Attending tertiary education conferences provides an ideal opportunity to learn about current research (and share your own), build and develop professional relationships and broaden your working networks.
The 2023 STARS Conference in conjunction with AMHHEC was no exception. Reflecting on the keynotes, concurrent sessions, posters, plenary event and sharing these reflections adds value to the Conference experience.

Sharing these reflections with your own teams and colleagues post-Conference is just as valuable. Since 2021, Ian Lightbody has been hosting a post-STARS event for QUT (now known as ‘Supernova’) as a professional development opportunity so that delegates at STARS from QUT can share their perspectives on the sessions they attended with their teams. Ian recently contributed a blog post to the UniSTARS website about this positive initiative at Encouraged by the popularity of these sessions, Ian is also hosting a similar event called ‘Nova’ to hear from QUT students who attended the Conference.

It was wonderful to see delegates sharing information about particular presentations on Twitter during the Conference (making good use of the #unistars tag). Janine Rix’s excellent article on LinkedIn STARS 2023 conference – key learnings encapsulated her key takeaways from the event. As well Jessica Morr shared her key insights from the Conference as did Nadia McDonagh (both from the University of Sydney), who reminded us of the value of the STARS Conference in the lead up to the release of the Australian Universities Accord interim report.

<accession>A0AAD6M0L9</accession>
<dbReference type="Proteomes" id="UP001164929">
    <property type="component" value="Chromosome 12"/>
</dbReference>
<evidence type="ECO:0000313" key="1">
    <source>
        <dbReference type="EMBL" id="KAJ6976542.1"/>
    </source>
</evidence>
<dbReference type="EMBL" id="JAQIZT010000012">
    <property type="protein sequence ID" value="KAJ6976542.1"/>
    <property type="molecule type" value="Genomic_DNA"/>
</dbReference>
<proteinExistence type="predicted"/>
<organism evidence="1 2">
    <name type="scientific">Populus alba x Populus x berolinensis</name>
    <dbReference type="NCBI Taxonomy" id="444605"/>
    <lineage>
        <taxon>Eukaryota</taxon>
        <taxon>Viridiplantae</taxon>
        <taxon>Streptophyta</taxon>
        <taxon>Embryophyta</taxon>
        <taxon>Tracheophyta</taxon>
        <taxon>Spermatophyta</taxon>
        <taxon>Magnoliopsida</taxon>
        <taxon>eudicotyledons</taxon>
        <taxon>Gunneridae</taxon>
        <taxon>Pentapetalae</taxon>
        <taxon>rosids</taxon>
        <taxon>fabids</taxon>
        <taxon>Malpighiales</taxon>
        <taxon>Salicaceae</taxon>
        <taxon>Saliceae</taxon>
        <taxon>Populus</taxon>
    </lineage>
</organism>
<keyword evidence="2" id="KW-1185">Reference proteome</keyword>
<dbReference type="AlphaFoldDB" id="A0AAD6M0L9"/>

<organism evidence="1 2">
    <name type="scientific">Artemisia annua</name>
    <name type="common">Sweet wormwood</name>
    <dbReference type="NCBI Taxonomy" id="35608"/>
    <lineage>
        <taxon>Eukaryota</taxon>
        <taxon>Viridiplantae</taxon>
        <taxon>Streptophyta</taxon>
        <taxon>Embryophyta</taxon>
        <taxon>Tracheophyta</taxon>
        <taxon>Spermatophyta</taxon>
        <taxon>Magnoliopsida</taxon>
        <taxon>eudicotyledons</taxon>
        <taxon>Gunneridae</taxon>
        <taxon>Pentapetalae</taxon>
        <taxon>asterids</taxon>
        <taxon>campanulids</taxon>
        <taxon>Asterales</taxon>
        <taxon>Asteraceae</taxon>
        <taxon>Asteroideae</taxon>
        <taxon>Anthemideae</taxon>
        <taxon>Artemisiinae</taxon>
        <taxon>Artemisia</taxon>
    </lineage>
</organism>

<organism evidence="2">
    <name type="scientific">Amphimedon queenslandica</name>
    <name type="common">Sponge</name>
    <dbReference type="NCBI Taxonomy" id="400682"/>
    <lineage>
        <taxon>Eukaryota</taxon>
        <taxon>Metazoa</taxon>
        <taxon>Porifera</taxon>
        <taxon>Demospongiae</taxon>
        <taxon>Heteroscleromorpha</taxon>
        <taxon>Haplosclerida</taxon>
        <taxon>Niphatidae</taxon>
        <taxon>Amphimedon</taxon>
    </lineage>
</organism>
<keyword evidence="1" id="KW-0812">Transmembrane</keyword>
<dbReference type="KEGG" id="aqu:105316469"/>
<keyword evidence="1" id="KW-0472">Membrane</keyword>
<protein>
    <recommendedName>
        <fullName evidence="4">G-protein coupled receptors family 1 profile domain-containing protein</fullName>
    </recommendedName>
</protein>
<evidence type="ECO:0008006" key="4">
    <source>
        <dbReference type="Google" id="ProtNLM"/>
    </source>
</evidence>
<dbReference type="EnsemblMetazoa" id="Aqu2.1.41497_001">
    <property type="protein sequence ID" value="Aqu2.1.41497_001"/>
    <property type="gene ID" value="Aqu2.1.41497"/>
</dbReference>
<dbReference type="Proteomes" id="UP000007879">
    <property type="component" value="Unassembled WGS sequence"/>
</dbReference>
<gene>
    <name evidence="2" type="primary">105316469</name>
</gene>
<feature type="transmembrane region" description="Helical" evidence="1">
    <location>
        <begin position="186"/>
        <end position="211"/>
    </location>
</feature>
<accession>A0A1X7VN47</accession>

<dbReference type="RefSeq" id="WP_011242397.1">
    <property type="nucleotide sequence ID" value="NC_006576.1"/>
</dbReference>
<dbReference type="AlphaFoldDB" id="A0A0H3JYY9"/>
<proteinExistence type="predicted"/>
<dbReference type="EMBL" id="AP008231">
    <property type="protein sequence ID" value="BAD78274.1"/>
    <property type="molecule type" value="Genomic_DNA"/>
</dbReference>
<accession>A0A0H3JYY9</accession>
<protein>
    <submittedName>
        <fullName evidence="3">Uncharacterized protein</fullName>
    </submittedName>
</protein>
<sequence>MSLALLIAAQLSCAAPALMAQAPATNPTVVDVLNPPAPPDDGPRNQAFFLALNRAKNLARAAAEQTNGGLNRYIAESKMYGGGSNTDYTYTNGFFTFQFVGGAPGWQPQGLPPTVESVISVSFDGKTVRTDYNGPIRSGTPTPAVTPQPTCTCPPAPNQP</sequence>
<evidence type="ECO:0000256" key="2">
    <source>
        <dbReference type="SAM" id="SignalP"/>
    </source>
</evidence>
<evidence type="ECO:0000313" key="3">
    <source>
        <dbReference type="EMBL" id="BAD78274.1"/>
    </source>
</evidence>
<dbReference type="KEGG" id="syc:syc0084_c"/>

In our busy working lives, being able to take time to attend these types of conferences is important in our professional development. Keeping engaged in valuable discussions post-Conference and sharing our learnings and event perspectives is just as important.

Nadia McDonagh and Jessica Morr (UTS)

Nadia McDonagh and Jessica Morr (University of Sydney)

Tagged on: